Charges dropped against Miramar police officer accused of strangling girlfriend during fight

Prosecutors dropped the charges Monday against a Miramar Police officer accused of strangling his girlfriend and knocking her phone away when she tried to call for help, citing a lack of cooperation from the victim.

It remains unclear whether the officer will return to his job.

Orlando Marrero, 24, was arrested at the home the couple were sharing in Hialeah last December on one count of domestic battery by strangulation. The Miami State Attorney’s Office later added a strong-arm robbery charge.

Prosecutors wrote in a close-out memo Tuesday that they had to drop the case because the victim never responded to multiple subpoenas and calls.

“The State had no other choice, but to dismiss the case because the victim, an essential witness, failed to appear for trial and previous mandatory subpoenas,” the memo concludes.

Marrero’s attorney, Stephan Lopez, said Tuesday that prosecutors had “overcharged” his client, particularly with the robbery count, for what he described as a heated altercation stemming from a break-up. The victim later submitted an affidavit saying that Marrero had never tried to rob her and asking that prosecutors drop the charges against him.

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“The charges being dropped is the right thing,” Lopez told the South Florida Sun Sentinel. “We were ready for trial. The State was not; they asked for a continuance. The truth is they overcharged this case. This was a break-up; break-ups aren’t good.”

According to a probable cause affidavit, an off-duty Medley Police Department officer had seen Marrero and his girlfriend struggling outside of their home shortly before 6 p.m. on Dec. 17 and heard her yell, “Let me go!” Medley is a town in northwestern Miami-Dade County.

Marrero’s then-girlfriend told Hialeah Police detectives that the two had been arguing about breaking up; Marrero wanted to move out before Christmas. The situation escalated when she threw a computer mouse on the floor and broke it, according to the affidavit.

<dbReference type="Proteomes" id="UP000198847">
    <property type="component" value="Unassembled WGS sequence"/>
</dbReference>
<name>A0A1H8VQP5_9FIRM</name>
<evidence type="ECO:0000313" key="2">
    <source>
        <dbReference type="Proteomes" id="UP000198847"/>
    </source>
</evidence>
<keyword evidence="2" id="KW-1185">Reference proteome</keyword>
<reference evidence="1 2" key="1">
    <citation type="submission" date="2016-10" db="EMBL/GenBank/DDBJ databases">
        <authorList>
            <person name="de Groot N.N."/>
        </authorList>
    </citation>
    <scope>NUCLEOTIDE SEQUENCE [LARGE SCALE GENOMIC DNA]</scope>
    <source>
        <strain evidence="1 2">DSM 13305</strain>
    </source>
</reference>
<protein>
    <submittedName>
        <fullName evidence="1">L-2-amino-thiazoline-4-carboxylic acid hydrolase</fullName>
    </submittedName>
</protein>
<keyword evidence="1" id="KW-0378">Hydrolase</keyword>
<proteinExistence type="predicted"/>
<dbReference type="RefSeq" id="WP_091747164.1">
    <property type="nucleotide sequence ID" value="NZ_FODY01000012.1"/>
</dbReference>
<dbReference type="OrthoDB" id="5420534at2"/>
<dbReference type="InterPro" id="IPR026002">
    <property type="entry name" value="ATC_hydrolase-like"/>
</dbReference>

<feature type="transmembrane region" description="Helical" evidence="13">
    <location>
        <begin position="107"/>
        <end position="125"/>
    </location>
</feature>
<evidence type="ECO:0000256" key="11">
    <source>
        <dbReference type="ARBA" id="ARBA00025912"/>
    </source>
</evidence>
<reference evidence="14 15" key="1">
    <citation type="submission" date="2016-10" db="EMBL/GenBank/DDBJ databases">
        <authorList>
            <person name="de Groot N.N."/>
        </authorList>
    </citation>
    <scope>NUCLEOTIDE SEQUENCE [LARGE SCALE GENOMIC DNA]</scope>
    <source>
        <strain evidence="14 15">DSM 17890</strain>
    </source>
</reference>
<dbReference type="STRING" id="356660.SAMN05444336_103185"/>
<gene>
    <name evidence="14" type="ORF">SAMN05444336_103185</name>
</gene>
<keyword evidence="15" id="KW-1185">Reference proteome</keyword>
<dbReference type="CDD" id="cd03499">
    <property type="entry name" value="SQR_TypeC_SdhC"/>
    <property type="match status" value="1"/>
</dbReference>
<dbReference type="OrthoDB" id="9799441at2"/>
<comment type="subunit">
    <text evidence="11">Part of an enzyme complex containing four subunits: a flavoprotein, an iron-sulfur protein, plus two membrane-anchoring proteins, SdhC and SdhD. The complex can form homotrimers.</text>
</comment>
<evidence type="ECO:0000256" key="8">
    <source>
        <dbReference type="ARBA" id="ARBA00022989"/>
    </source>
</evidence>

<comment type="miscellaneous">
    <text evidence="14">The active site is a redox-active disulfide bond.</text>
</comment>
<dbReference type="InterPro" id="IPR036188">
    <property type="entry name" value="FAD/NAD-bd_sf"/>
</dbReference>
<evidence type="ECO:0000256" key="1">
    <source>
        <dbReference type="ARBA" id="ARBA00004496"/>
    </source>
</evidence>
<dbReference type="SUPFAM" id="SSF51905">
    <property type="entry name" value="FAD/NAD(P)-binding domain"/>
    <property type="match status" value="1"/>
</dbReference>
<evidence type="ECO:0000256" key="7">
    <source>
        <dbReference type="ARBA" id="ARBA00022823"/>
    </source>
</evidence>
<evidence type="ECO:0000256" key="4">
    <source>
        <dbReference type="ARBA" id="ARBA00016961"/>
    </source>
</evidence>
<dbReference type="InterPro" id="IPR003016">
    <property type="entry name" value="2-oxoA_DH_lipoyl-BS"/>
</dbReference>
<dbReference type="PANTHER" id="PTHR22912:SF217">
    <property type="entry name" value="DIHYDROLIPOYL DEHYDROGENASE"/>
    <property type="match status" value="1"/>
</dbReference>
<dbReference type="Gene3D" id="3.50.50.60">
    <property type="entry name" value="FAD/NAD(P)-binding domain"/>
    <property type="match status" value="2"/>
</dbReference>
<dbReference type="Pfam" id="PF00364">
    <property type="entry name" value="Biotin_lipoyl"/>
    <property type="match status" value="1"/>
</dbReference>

The victim said that Marrero grabbed her throat and she “began to see stars,” according to the affidavit. She tried to get away, but he had her in a headlock and was holding her from behind. She took out her cellphone to call her son for help, but Marrero knocked it out of her hands and down the stairs. When she went after the phone, he grabbed her again, she said.

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They continued to fight in the front yard. Marrero had his arms wrapped around her and she was yelling for him to let her go when the off-duty police officer saw and separated them, according to the affidavit. The victim had bruises on her arms and scratches on her shoulder blade. Marrero declined to provide a statement at the time and was arrested.

Lopez described Marrero Tuesday as a “young, shy kid” with no prior history. He said that prosecutors never proved that the bruises the victim had received were from Marrero, who also had bruises and scratches on his face. Footage from a Ring camera at the home did not show him being violent, he said. Rather, he argued that Marrero had been trying to exit the home as a result of the break-up and had held his girlfriend to try to deescalate the situation.

“My client was trying to leave,” Lopez said, “and the victim wouldn’t let him.”

The victim wrote in a non-prosecution affidavit filed in February that the two had lived together on and off for a year. Their relationship “grew apart because of trust issues,” she said, “and on the day in question things got out of hand, but he did not try to rob me.” She did not address the domestic battery by strangulation charge.

Marrero was ordered to stay away from the victim as a condition of his pre-trial release. She wrote in her affidavit that he had upheld the order, and asked for it to be revoked.

Marrero joined the Miramar Police Department in August 2022. Since his arrest, he has been suspended without pay, Lopez said, but now hopes to be reinstated.

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“It is important to emphasize that Officer Marrero, like all citizens, enjoys the presumption of innocence,” Miramar Police Chief Delrish Moss had said in the statement at the time of his arrest. “However, due to the gravity of the situation, we have been compelled to relieve him of duty while the investigation unfolds.”

A Miramar Police spokeswoman could not immediately say whether Marrero would return to his job.

“Like everyone who has presumption of innocence, once they maintain that presumption, they’re entitled to having their life restored,” Lopez said.

This is a developing story, so check back for updates. Click here to have breaking news alerts sent directly to your inbox.